Twelve years after Following, Christopher Nolan invites us to dream along with him through Inception.  And while it’s operating on different levels than the Lang and Kubrick pieces, it shares in Hitchcock’s sense of dark fun and could easily be considered Nolan’s most ambitious and devilishly clever piece of work to date.  He’s an auteur with a full blessing from the studio and his audience, and the project he devised in this rarefied air is awe-inspiring.  Though there are some minor flaws, if you can’t find a way to overlook them and latch onto something meaningful in at least one layer of the dreams on display, then you have no business sitting in a darkened theater watching movies.

Christopher Nolan’s decked-out and high-concept new film brings new meaning to the idea of stealing ideas.  In his futuristic universe, technology has developed where you can enter the mind of another through dream invasions and steal their ideas.  It’s espionage…it’s dangerous…but what’s even more intriguing is the idea of diving deep into dreams within dreams and implanting an idea that can then spread like a virus and alter the shape of one’s universe.  Whoever implanted this idea into Nolan’s mind, we thank you.

Continue reading

A Review of Jason Reitman’s “Juno”

Ellen Page and Michael Cera: Finally, a teen movie where the kids look like real kids. 

For Realz, 17 December 2007
8/10

Author: David H. Schleicher from New Jersey, USA

Ellen Page (in a star-making performance) plays an accidentally pregnant smart-alleck 16 year-old named Juno (named after the Roman goddess, not the town in Alaska) in the latest hyper-smart comedy from Jason Reitman (director of “Thank You for Smoking”). “Juno” follows the latest Hollywood trend of quirky comedies that actually deal with some heavy issues. Unlike most of those films, “Juno” manages to stay funny even as it gets serious and treats its characters and audience with respect by keeping the jokes coming even as it gets cutesy or plays for tears.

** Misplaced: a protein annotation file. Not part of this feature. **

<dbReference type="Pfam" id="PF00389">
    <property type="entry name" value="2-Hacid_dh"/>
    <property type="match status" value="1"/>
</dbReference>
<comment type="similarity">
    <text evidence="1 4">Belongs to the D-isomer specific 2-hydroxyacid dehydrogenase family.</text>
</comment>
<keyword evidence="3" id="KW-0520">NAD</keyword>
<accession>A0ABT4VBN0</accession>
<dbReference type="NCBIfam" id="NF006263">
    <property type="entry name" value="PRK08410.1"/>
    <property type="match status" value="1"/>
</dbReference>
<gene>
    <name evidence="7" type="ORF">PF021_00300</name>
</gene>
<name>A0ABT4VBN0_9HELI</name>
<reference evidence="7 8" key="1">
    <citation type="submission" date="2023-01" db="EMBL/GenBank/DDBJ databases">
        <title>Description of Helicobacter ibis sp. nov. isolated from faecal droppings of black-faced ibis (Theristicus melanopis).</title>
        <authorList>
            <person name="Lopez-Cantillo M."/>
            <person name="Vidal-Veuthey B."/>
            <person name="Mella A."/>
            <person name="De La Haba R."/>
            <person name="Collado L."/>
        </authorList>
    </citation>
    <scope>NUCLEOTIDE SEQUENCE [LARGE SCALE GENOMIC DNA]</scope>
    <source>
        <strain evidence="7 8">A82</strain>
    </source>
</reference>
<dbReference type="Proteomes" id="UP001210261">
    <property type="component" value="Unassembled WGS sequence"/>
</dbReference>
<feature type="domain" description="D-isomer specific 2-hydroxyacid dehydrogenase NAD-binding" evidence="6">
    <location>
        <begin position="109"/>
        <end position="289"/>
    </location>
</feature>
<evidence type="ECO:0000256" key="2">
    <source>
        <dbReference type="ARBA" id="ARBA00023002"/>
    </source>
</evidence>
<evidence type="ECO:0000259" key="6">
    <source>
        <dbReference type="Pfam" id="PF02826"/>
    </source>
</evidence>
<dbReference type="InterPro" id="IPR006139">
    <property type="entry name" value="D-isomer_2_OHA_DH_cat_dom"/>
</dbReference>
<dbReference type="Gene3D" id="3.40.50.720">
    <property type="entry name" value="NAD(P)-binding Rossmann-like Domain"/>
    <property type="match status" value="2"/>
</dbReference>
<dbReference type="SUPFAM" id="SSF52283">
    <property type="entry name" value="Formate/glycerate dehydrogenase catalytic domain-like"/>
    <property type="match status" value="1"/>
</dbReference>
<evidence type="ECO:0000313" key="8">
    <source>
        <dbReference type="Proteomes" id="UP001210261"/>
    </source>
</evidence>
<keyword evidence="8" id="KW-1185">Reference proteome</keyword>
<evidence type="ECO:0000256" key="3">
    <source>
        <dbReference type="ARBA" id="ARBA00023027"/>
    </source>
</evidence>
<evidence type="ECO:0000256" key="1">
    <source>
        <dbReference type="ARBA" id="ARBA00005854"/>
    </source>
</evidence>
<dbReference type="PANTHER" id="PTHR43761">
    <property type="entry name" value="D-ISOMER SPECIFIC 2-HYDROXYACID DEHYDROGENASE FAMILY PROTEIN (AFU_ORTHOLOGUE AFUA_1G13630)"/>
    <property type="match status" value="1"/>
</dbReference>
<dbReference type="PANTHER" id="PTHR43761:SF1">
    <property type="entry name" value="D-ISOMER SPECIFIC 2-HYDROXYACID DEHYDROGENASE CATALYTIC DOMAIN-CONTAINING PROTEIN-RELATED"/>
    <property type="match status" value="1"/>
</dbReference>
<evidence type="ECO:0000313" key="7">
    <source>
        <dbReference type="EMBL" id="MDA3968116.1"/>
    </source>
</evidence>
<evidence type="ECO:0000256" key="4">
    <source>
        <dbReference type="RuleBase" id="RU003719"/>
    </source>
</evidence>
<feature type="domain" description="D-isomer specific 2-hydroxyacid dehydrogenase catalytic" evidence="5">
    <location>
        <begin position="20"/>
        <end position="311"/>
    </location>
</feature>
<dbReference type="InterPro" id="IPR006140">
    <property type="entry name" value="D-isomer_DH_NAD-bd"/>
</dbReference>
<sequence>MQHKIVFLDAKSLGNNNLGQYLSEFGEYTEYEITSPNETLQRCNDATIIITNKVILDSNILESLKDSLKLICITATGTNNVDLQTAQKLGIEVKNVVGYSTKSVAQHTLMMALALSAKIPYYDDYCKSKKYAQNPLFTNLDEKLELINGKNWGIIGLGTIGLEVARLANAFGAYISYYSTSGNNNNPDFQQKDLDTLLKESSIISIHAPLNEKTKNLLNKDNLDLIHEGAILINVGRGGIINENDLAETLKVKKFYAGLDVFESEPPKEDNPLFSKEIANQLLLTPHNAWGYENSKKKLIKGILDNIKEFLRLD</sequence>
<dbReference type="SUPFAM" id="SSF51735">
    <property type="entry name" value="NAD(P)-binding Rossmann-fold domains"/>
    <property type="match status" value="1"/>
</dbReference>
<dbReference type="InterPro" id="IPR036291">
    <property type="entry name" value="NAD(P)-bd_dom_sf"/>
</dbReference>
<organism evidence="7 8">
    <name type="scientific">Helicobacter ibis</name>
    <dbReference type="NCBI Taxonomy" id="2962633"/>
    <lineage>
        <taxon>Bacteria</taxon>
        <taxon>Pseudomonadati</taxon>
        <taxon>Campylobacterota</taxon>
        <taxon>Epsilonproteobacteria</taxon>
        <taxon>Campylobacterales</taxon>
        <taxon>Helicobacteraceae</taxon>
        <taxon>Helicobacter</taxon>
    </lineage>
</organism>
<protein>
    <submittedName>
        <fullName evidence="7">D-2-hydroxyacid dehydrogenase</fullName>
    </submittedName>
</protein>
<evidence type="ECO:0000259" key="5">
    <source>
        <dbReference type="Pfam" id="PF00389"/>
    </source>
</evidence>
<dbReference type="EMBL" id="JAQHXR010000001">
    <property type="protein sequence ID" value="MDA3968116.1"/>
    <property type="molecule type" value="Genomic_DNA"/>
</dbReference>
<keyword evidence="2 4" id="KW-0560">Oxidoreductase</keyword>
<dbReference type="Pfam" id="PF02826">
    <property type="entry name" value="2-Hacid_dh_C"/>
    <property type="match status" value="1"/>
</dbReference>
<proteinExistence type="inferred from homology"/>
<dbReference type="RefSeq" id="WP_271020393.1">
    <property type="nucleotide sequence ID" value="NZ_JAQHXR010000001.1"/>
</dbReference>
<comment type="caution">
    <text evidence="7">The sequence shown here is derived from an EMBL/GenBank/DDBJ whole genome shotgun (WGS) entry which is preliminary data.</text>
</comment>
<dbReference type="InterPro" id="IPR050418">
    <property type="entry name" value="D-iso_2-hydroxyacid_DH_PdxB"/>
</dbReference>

Screenwriter Diablo Cody (a pen-name destined for greatness) has a knack for writing hipster dialog that doesn’t wear thin or get annoying. She manufactures big laughs from both quasi-goofy pop culture references and nervous situations inherent to adolescence. She keeps things fresh even when the film starts showing its sweet side. Think of her as Judd Apatow without as much of the raunchy humor. Director Reitman gives the film the appropriate indie-feel and populates the movie with a great soundtrack of songs whose lyrics perfectly match Cody’s storyline and dialog.

Ellen Page is eternally likable in the lead role, and the decision Juno makes in the end feels totally organic and true to her character, giving the film a ring of truth instead of feeling manufactured to make the audience feel good. Michael Cera proves again to be one of the most amiable and subtly funny young actors working today. His performance is a perfect companion piece to his more overtly hilarious work in the riotous “Superbad”. The rest of the supporting cast is equally likable, and even Jennifer Garner, and actress who always seems to try so hard, seems perfectly cast here as an adoptive mother-to-be who tries way too hard.

Though not as laugh-out-loud funny as most of Apatow’s films, “Juno” swings as one of the best of the quirky indie-comedies of the past five years. It’s funny and has a heart, but it doesn’t beat you over the head with it like “Little Miss Sunshine” did, and instead, thanks to Ellen Page and Diablo Cody, feels like the real deal.

Originally Published on the Internet Movie Database:

http://imdb.com/title/tt0467406/usercomments-57